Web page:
If I go to the store and invest in 1 lottery ticket, then I have one possibility out of very many possibilities, and thus my probability of winning is low. If I instead invest in 100,000 tickets, then I have many possibilities of the greater set of possibilities, and thus my probability of winning is significantly higher. Although either situation may win, I either have the personal possibility of investment on chance within me already or I do not. If the 100,000 tickets situation won, then this personal possibility of investment on chance was well-served, and thus I now have the personal possibility of advantage over probability; I have positive possibilities. If the 1 ticket situation won, then this personal possibility of chance was no different than any one else's possibility of chance, and thus I now have a false impression of the personal possibility of advantage over probability or I accept that I do not have the personal possibility of advantage over probability; I have negative possibilities. The former has more possibility to subsequently invest on chance to further their material wealth. The latter does not.

    Life is similar. Da Vinci placed emphasis on his personal growth of possibilities, evident by his diverse subject matter. The Mona Lisa was a chance; however, this could have been the end of it. Instead, Da Vinci's entire persona has become iconic throughout time. The Mona Lisa was a possibility out of an very many possibilities, and thus it was sheer chance that Da Vinci rose to iconic stature. Or was it? By his iconic stature existing through the ages, he has had the advantage over probability of the possibility of fading into history after the Mona Lisa was painted, thus having had positive possibilities after the painting. By having had positive possibilities after the painting, he thus had advantage over probability of his possibilities that he could paint the Mona Lisa before it was painted, thus having positive possibilities before the Mona Lisa. By having positive possibilities before the Mona Lisa, he thus had many possibilities of a greater set of possibilities before the Mona Lisa. By having had many possibilities of a greater set of possibilities before the Mona Lisa, he thus invested in more possibilities before the Mona Lisa. By investing in more possibilities before the Mona Lisa, he thus worked to be able to invest more possibilities before the Mona Lisa. By working to invest more possibilities before the Mona Lisa, he thus had the personal possibilities of the advantage over the probability that he would fade away into time; he had positive possibilities.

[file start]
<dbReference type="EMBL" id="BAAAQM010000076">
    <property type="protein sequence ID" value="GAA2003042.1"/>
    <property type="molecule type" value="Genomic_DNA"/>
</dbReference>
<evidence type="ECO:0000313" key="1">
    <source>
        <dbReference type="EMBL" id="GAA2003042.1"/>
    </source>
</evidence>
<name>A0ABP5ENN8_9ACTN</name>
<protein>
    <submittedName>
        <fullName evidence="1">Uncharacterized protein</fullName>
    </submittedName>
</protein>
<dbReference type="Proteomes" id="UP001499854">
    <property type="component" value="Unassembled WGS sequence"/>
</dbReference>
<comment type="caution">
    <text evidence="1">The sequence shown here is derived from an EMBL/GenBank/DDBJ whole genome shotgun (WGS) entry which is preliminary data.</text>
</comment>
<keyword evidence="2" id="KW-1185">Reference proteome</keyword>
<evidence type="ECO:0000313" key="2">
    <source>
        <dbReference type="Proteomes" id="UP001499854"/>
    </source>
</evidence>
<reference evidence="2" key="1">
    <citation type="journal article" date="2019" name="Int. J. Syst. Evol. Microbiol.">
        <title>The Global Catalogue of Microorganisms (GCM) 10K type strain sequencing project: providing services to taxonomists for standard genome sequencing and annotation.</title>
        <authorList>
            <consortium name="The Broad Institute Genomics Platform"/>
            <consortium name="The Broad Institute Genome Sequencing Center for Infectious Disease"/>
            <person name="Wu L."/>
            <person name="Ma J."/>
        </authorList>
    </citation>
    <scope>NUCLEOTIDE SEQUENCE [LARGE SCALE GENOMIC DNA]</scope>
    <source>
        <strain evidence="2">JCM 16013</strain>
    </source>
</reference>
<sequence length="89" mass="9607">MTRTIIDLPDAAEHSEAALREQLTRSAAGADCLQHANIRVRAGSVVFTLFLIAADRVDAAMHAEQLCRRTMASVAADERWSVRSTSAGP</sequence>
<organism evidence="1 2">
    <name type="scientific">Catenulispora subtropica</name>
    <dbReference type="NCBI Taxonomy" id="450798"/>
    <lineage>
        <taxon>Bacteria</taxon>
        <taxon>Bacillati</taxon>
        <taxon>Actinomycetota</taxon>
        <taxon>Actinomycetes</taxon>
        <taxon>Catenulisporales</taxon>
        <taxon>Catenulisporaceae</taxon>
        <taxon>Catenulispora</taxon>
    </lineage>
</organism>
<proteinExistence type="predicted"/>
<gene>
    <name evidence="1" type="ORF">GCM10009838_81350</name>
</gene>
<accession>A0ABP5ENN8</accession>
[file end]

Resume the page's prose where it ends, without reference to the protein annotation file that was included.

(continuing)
So, is there chance? Does it affect success? Yes, but if you succeed by chance, your success will not last. If your success lasts, then you did not succeed by chance; you succeeded by hard work.

    Disclaimer: First time I thought about such things, and I intended to go through a reverse of the gambling part in the Da Vinci part, but then I got lazy and half-assed it, so none of it may make sense or may not make the end-case I was going for lol

  3. #3
    breaking out of my cocoon SearchingforPeace's Avatar
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    I read a book once about Roman religion. Of all the temple offerings found, the most by far were to fortune.

    Of course, Machiavelli talked a lot about fortune, almost as much virtú. But he argued that people of great virtú could force fortune to their will.

    As the article says, it is a combination of talent, hard work, and luck.